08/20/2008 12:00AM

A dizzying maze of rules

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PHILADELPHIA - It was probably about the time hail started to bounce off my umbrella like shrapnel that it dawned on me that the pick four I just got alive to in the worst way was about to end very badly. Anybody that was at Saratoga on Friday, Aug. 8, does not have to be reminded of the scene after the second race.

Tom Durkin was paging Noah. Even the man with the ark would have been overwhelmed.

As it became obvious that racing was going to be canceled, I started to wonder what might happen to my pick four. I had used four horses in the first leg because I did not really like the favorite, Mega. I used Mega defensively.

Mega, bet down to 7-5, ran out of the TV set, winning by 12 1/2 lengths. I knew at that point that my ticket was not going to be worth much, even if I did manage to have the next three legs. I had an "all" in the second leg, so I knew I was halfway home. I was wrong on all counts.

The end-of-the-world rains came. There was a hole in the racing surface around the far turn. Racing had to be canceled.

I made the assumption that the pick four would be canceled as well and anybody with live tickets would get a refund. I was wrong again.

I spoke with Patrick Mahony, NYRA's vice president of parimutuel operations, who explained what was about to happen.

Seems the rule is that if the pick four is canceled after one leg, it becomes a win pool. In this case, anybody with 7-all-all-all was a "winner." If this is winning, I don't want to see losing.

NYRA win bets are taxed at 15 percent. NRYA pick four bets are taxed at 25 percent. Even though this was now a win bet, it was taxed at pick four rates, 25 percent. My "win" bet was worth $4, less than the $4.80 of the actual win bet. So, even with an all in the second leg, I was out, loser of half my stake.

I spoke at length with Mahony two days later. He was very patient and clear in explaining all the rules. He did not disagree that a refund would be a fairer way to deal with this particular pick four case. He also said NYRA hopes to get some of the more obviously inequitable wagering rules amended to reflect wagering reality. He gave me a copy of the pick four printouts and showed me exactly how it all works. I would like to explain it to you, but I don't have enough space.

I wondered if it was like that in the pick six. Mahony assured me it was not. Could you imagine people with giant investments in a carryover being told they were now in a win pool after one leg?

While I was talking to Mahony, there was a late scratch in a maiden race. The field was now down to five, which, Mahony told me, would result in the cancellation of the trifecta. Seems that only applies in maiden races. The favorite ended up running last, but anybody who thought he made a score is still waiting for the payoff to be displayed.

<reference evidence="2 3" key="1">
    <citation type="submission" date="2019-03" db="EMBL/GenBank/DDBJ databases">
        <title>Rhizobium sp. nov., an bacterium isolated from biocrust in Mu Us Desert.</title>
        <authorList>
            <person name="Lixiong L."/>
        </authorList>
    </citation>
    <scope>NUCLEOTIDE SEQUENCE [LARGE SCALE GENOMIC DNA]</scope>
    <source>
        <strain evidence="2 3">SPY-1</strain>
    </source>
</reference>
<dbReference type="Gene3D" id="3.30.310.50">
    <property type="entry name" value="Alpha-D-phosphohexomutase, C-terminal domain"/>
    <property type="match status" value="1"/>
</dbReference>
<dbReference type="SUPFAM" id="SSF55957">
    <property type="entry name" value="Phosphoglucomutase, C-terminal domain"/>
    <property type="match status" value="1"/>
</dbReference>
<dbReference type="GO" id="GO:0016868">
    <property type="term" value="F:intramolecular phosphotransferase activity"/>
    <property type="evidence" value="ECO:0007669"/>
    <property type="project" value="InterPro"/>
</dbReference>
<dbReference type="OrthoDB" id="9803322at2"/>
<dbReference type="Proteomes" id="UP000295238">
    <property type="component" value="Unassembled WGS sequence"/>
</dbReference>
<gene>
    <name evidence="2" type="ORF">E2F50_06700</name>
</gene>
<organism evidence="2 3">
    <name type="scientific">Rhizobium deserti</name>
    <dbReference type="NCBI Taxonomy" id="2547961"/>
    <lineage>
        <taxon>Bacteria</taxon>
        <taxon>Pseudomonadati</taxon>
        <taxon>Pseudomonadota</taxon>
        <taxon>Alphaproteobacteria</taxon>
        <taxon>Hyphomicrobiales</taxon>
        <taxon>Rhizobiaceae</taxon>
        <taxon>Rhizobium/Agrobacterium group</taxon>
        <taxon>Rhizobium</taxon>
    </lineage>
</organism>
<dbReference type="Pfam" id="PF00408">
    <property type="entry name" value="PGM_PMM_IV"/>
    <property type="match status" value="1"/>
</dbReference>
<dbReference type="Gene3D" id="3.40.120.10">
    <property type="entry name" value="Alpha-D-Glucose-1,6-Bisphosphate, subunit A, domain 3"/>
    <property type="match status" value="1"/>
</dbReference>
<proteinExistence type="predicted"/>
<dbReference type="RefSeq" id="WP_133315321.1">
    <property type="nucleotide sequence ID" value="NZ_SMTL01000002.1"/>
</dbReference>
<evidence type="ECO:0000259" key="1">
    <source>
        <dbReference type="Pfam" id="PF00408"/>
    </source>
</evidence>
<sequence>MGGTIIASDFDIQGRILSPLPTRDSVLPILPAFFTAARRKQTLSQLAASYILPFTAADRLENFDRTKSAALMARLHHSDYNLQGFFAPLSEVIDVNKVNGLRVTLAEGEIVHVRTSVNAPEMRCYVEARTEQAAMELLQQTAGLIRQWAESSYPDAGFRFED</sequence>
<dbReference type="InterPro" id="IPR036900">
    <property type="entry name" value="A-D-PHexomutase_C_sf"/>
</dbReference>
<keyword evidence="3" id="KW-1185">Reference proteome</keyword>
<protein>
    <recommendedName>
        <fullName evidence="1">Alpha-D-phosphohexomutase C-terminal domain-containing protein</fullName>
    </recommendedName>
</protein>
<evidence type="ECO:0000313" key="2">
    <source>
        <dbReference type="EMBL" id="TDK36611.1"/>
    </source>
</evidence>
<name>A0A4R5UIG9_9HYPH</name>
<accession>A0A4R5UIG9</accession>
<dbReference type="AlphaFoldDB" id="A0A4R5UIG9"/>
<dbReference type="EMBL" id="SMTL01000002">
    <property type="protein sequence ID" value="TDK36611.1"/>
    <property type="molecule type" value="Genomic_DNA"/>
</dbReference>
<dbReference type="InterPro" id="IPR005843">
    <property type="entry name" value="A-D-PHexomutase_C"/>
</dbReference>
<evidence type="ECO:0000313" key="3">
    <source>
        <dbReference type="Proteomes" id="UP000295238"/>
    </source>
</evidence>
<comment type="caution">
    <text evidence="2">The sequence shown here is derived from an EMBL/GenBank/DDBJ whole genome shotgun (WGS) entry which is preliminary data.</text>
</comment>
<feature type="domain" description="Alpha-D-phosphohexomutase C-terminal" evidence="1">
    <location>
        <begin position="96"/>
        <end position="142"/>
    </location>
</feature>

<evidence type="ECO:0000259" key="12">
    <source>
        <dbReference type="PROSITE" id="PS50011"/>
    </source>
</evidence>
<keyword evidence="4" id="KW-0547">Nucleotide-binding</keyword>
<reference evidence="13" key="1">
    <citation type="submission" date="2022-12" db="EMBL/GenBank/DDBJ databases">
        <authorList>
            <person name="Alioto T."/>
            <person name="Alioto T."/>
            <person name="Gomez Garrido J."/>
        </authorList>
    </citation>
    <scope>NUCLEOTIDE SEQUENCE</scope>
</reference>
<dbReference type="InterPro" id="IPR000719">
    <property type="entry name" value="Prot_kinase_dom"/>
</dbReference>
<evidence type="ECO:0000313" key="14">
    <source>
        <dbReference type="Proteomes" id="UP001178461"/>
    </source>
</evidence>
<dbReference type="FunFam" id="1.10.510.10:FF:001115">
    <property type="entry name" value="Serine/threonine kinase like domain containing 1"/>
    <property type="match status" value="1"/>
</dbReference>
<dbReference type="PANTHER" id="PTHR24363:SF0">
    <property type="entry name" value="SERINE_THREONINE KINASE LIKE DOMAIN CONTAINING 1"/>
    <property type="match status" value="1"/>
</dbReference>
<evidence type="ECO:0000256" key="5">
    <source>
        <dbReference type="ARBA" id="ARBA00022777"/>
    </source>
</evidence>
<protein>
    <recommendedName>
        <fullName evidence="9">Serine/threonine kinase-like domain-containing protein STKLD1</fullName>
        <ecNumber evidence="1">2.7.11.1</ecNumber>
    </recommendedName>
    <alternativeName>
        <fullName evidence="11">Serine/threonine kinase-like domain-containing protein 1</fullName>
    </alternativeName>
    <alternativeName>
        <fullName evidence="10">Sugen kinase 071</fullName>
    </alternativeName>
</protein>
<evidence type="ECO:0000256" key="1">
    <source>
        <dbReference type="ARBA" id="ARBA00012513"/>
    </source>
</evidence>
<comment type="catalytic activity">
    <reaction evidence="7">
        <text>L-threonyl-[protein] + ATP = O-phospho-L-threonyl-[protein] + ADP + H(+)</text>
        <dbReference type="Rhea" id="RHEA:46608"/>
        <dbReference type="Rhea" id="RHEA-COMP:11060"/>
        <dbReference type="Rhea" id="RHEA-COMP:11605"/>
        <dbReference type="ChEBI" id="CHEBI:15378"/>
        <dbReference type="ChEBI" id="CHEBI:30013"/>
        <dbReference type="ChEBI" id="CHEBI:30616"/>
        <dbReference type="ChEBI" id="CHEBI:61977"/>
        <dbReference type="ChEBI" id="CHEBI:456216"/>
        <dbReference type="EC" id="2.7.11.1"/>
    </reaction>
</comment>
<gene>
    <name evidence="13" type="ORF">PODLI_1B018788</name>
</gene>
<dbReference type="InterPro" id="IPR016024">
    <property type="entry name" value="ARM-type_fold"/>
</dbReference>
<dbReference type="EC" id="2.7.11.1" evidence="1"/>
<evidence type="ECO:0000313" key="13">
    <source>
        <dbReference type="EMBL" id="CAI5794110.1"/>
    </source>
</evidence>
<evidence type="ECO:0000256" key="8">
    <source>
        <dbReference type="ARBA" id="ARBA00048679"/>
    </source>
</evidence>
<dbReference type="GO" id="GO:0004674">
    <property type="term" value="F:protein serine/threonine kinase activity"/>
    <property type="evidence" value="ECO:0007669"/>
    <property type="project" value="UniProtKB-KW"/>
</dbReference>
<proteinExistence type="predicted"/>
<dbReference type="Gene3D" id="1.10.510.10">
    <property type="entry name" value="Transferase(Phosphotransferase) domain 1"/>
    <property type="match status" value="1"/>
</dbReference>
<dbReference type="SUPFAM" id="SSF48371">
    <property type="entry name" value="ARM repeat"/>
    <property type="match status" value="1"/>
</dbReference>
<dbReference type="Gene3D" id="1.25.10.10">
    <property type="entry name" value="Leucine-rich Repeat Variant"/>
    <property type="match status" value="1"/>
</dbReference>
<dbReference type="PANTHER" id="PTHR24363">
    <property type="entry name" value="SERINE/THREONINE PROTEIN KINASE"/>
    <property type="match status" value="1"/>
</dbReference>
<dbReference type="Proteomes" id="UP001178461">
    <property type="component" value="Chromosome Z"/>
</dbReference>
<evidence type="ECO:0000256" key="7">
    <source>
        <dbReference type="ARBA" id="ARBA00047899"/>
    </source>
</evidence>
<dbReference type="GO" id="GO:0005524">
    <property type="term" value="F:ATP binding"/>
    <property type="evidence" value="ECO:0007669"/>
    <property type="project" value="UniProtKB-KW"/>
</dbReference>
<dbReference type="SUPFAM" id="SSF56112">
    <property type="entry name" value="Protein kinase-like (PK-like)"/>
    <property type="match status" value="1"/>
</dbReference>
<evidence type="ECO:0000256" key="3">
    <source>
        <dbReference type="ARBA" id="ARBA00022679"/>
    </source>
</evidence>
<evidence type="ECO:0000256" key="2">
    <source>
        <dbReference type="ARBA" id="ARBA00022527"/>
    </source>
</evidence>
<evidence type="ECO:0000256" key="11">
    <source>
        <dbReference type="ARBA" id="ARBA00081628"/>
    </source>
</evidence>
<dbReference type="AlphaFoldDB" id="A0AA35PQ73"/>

I contacted somebody I knew that had played the tri, asking if he hit it. He did not, which I told him was a good thing. He could go get a refund.

In the ninth race, there was a late scratch, knocking that field down to five. My friend hit that tri. It was not a maiden race. I told him I was pretty sure he was going to cash. He did.

Then, there was the off-the-turf pick four, which was dealt with as fairly as possible, but just added to the confusion of it all.

I have spent a lot of time through the years passing cash through the windows on every bet there is, and this was one of the few times I felt I was playing the game blindly. Mahony told me that each jurisdiction has its own rules to deal with weather and acts of God. The Association of Racing Commissioners International, he said, has model rules for most situations, but, this being racing, all jurisdictions are not in agreement. Some of the rules, as Mahony went over them with me, seemed contradictory.

This game is hard enough without byzantine parimutuel rules. And I left Saratoga with my head spinning.

Got a call a few days later from my friend Ray, who is one of America's great superfecta bettors. He really dislikes the advent of the 10-cent superfecta because it has taken away his edge of overwhelming pools at smaller tracks.

Even with that, he was pretty sure he had the whole pool in the fourth race at Evangeline on Aug. 14. He saw the race as a meltdown and it was, with the top four all coming from the back. The winner was 34-1, followed by 21-1, 9-5, and 12-1 in a 14-horse field. That sounds like he should have had it all, with a pool of just $15,603. Really, how many people would have that?

Ray had a $1 ticket. It was worth $6,883. How was that possible? The evil 10-cent superfecta, which ties up lines and creates headaches for tellers. There were seven dime supers with the winning numbers.

I have railed against 10-cent supers before. Thankfully, they don't have them for the Kentucky Derby, but they have become more prevalent. I don't get it. They already have pools for people who don't really want to take risks and/or don't want to bet real money. They are called place and show.

Showing just how inequitable it is, the $2 tri at Evangeline, with the favorite third, paid $19,946.80. The $2 super (a misnomer anyway), with a 12-1 fourth, paid considerably less.

Welcome to parimutuel wagering in 2008. We have more choices than ever. We also have more chances to get caught up in a web of confusion.